The trouble with all that is that before my Father took his life I was fine. I was incredibly happy. I had a great life as eleven year old boys go. So why the change? I changed because of my environment. I allowed my sadness to take root. People who I was around tried to comfort me and at some level my mind got the impression that if I was sad people would be kind to me. Over the years that mutated into what became my own depression monster.
I created it. Nobody else did.
How I reacted to the events of my life shaped me.
And it was only me who turned it all around into a wonderful life.
You need to own your depression. It is all yours. “
7. I hear you’re a writer and a mental health advocate. If we may ask, what prompted you to start focusing on the topic of depression?
“For me I always loved to write. But because of my depression I would always give up on my projects. I would let the negativity and doubt drive my decision making.
It wasn’t until I beat depression that I realised that I could take all the pain and suffering I had over those years and use it for good. I know that there are millions of people around the world looking for solutions. I realised that if someone who was as negative as me can escape the depression maze then I knew anyone can.
I find what I do each day exciting and I am driven to help people beat their monsters. And the best way to help as many as I can at once is with my words of encouragement and tips and tricks to get through each day. This is why I started @depression_beaten.
Everyday is a challenge, but it gets easier with every weapon you put in your armoury. You can see drastic changes in your mood very quickly and the more time you put in the more changes you can see.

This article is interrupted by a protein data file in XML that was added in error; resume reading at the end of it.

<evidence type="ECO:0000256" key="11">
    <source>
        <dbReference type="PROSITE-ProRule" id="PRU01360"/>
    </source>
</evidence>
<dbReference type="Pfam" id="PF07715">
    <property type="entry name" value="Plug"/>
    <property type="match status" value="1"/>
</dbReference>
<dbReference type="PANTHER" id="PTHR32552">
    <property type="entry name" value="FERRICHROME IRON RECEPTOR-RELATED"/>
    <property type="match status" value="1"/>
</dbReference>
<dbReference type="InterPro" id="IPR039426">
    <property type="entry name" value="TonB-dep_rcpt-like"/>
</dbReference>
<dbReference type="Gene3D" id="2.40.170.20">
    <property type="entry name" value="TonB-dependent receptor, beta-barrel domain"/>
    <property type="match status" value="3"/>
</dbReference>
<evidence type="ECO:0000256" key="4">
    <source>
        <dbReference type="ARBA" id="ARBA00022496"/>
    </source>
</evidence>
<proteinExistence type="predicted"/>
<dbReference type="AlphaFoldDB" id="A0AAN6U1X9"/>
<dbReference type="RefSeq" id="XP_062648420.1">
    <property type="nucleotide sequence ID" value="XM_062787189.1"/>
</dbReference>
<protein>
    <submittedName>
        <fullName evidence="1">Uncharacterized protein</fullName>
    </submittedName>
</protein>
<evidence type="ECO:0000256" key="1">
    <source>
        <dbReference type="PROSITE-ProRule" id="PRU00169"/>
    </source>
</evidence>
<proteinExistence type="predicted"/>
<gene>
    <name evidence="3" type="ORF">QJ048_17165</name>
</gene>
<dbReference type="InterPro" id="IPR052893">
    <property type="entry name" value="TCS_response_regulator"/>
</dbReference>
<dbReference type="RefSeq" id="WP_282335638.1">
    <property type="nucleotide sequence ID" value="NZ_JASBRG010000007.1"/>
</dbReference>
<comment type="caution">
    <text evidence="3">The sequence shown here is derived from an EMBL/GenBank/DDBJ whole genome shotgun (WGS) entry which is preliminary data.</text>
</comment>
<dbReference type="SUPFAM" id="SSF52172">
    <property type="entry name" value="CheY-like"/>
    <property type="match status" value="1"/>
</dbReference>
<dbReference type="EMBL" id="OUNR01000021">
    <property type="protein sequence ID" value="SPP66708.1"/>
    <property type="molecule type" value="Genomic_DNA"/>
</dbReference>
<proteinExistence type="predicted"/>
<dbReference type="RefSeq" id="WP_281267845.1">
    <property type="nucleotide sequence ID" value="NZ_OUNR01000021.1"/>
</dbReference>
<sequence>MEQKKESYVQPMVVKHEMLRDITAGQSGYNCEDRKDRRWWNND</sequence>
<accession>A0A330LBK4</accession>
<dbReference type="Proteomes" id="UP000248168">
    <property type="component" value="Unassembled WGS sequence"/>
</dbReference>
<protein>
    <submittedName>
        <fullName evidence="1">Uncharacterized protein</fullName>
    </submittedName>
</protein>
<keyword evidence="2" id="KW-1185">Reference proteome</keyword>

Anyone can beat depression, all you have to do is want to. You can’t just wish or dream it away. It takes action and if I can help people with that then all the years I suffered were not for nothing.”
8. Why do you think depression is so stigmatized in society?
“Simply because it is seen as a weakness.
The pack mentality will always shun the weak members. This is why in school or the work place there is bullying or teasing. Someone always wants to be the strong one. The funny side is that the one doing the bullying normally the one that has the biggest problems.
People prefer to focus on other problems than their own. If you point and say that some person has a bigger problem than you, it makes you feel better for a while. People want the spotlight off of them. Like a magician, they want you to look elsewhere so you don’t realise what is going on.
Sadly we live in a world where that behaviour gets tolerated. Instead of finger pointing we need more compassion for others. We need more empathy for what others are going through. People need to support not shun.
To use a well said phrase . “In a world where you can be anything you want, just be kind.” “
9. How would you respond to negative comments online?
“During my depression I was a keyboard warrior. I would bite back at every negative comment. I just had to be right all the time.
Now it’s the opposite. I move on instantly. I do not give negativity a second to rest in my mind. I have worked too hard to have a positive mindset to let someone who I don’t know, will never know say that they don’t like something I am doing.